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H-1B Visa Transfers: What You Should Know

Written By The Shapiro Law Group on November 21, 2018

Workers who have entered the U.S. on H-1B visas may change their jobs through the H-1B transfer process. While the process is called a transfer, the worker must apply for a new H-1B visa after he or she has been offered a new job. The new employer must file a petition on behalf of the worker, but the worker can work while it is pending. Workers may also file multiple H-1B petitions simultaneously so that they have more options for employment. If H-1B visa holders are fired from their jobs, they have 60 days to find new positions. If they don’t, they will need to leave the U.S.

H-1B Transfers

When H-1B workers leave the employers that are sponsoring them on their original H-1B visas to go to new jobs, their H-1B visas do not transfer. Instead, only the workers transfer to the new employers. They must file new H-1B visa applications, and their employers must file petitions for them. When workers transfer, they are able to file for new H-1B visas at any time of the year and are not subject to caps on H-1B visas. They are also able to port their visas while they are pending, which allows them to begin working at their new jobs while they are waiting for their petitions to be approved. H-1B visa holders are also able to bridge their H-1B applications. This means that they can submit multiple petitions at the same time so that they can seek better opportunities. New petitions can be filed as long as the I-94 cards have not expired.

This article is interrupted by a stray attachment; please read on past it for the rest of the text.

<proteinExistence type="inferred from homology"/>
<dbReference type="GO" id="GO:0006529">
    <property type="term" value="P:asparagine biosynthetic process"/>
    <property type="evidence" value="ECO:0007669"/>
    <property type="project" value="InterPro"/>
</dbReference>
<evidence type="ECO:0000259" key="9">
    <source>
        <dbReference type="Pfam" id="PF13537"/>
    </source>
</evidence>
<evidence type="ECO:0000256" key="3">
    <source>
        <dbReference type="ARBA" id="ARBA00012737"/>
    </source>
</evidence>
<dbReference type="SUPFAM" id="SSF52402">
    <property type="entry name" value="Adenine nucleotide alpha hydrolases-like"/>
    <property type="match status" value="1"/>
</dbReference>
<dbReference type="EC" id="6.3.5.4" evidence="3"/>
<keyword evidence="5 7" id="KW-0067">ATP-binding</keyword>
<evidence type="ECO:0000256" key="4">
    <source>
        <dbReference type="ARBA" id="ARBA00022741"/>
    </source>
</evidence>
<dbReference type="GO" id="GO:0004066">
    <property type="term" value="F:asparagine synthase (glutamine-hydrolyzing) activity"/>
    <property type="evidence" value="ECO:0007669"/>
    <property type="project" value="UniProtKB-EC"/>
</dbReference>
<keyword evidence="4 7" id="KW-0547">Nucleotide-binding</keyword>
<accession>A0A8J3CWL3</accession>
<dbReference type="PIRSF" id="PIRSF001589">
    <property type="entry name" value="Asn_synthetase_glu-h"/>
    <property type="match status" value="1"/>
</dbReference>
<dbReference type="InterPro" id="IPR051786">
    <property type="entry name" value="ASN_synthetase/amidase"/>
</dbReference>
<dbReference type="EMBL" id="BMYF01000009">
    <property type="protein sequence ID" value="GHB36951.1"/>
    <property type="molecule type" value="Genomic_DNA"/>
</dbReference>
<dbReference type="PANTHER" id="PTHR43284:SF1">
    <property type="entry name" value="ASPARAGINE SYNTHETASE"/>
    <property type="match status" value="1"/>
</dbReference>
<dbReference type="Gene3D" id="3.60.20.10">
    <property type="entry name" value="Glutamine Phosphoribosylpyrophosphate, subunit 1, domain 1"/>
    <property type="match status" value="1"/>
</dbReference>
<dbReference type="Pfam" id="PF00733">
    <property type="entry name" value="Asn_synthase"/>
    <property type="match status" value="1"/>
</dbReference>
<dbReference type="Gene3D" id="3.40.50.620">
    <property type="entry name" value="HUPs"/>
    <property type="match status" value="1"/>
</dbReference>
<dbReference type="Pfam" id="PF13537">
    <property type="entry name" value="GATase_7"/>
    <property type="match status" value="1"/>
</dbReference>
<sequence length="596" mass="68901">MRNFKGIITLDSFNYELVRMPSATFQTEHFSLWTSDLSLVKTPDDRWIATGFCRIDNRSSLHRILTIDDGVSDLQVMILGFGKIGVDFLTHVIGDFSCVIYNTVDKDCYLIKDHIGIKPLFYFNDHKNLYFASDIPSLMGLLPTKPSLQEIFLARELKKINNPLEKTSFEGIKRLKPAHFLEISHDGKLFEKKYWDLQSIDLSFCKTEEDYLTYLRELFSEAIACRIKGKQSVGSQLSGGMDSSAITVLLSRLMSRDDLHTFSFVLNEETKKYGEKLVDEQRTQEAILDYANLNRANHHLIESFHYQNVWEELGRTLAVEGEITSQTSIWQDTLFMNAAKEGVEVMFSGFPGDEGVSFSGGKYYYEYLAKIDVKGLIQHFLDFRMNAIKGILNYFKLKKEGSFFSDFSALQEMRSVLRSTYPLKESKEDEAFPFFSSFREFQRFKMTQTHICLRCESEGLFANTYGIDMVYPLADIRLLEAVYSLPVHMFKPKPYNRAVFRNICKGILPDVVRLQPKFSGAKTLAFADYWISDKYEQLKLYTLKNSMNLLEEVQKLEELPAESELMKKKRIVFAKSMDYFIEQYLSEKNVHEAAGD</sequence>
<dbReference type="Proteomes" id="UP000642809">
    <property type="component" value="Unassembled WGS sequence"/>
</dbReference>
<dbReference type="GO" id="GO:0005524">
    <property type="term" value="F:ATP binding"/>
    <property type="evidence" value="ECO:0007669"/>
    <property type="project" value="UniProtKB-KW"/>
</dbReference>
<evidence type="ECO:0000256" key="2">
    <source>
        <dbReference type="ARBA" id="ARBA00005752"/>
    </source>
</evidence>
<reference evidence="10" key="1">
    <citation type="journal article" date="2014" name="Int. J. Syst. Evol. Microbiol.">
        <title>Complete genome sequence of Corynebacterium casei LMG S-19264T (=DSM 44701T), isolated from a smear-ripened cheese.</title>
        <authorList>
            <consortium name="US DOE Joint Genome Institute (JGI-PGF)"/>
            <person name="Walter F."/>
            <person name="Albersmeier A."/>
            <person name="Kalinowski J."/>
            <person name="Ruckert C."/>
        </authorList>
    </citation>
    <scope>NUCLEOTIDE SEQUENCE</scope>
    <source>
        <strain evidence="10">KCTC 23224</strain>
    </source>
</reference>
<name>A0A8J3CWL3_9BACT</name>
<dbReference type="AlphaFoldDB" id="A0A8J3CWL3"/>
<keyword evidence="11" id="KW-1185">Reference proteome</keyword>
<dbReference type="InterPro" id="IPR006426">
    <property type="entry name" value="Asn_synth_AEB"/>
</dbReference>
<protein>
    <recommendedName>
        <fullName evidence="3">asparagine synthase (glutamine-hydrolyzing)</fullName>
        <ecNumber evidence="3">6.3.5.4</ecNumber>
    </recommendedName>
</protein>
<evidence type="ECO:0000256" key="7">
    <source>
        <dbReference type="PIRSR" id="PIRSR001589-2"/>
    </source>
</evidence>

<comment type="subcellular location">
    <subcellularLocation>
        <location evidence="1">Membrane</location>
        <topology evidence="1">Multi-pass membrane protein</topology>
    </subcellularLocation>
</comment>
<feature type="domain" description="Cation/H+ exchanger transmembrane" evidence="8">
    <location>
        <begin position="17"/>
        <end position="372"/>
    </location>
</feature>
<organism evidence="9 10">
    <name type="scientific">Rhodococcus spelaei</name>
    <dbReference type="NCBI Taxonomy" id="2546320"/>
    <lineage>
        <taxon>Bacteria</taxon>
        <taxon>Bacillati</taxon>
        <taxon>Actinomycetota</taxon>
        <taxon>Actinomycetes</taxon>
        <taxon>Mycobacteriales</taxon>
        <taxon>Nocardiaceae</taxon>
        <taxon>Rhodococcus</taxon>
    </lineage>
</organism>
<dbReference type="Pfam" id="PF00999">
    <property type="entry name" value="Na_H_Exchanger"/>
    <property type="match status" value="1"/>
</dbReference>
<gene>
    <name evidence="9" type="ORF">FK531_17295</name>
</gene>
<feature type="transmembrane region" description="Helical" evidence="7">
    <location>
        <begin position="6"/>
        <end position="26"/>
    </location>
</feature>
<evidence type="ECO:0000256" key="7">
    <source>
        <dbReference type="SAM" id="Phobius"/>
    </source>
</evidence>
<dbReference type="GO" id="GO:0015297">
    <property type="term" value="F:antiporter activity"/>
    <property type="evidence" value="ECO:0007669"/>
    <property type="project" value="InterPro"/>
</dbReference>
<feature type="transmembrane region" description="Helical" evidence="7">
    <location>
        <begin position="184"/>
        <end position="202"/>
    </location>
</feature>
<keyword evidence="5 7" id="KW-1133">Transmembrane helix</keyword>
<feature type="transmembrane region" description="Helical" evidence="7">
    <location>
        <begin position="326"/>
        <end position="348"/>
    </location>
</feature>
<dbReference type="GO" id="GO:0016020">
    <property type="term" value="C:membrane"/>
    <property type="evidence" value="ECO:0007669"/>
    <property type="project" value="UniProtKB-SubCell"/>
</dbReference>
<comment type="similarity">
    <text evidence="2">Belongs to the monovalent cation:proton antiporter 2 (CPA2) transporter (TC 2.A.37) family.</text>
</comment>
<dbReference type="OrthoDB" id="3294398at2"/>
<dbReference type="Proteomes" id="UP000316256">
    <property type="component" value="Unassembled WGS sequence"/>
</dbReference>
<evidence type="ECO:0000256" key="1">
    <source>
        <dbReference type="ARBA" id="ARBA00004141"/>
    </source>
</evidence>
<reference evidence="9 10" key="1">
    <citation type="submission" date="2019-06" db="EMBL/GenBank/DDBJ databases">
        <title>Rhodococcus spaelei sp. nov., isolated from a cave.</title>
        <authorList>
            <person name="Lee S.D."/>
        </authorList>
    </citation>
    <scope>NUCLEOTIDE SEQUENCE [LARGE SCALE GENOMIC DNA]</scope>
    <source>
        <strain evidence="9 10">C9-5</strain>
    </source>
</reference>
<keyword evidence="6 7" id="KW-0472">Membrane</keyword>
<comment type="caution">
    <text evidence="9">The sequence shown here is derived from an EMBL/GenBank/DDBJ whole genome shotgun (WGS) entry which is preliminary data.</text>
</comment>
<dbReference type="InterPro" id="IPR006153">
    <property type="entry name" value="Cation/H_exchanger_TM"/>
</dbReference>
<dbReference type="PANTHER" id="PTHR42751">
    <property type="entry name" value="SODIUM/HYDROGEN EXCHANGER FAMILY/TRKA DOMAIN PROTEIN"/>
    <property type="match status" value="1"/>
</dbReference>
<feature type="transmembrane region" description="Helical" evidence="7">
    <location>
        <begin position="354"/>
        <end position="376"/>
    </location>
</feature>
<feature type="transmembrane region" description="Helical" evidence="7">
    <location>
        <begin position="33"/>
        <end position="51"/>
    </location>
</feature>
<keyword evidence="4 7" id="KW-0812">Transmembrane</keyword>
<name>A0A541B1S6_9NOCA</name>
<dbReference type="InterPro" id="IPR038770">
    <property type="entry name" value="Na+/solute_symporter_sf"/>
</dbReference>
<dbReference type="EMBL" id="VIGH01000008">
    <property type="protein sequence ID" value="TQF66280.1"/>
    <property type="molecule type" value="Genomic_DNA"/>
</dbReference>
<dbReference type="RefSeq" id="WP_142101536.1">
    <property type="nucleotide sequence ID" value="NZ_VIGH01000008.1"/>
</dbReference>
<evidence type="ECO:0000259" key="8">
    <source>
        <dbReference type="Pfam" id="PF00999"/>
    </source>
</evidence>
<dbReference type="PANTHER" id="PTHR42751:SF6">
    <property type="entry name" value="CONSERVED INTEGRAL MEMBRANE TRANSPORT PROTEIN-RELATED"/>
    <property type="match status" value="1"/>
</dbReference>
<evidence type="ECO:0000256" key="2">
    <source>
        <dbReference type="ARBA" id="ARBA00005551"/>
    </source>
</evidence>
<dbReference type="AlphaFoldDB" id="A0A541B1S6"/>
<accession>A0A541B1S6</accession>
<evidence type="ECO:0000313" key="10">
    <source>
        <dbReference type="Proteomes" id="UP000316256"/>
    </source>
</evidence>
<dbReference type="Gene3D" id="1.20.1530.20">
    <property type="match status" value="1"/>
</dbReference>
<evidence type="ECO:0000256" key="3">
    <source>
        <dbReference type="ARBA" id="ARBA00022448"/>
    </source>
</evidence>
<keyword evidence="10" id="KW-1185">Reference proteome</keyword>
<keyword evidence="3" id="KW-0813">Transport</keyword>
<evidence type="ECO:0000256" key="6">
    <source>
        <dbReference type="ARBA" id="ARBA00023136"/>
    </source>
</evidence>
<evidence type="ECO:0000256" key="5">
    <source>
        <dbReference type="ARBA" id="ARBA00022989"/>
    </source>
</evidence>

Terminations and Layoffs

H-1B visa holders who are fired or laid off from their jobs have a 60-day grace period within which they must find new jobs. They will be able to remain in the country until the grace period expires or until their I-94 cards expire, whichever date is earlier. During the grace periods, they can apply to change their statuses or to extend their H-1B visas so they can have more time to find new jobs. If the grace period expires and the extension is denied, the worker will have to leave the U.S. and re-enter with a new H-1B visa from a new employer.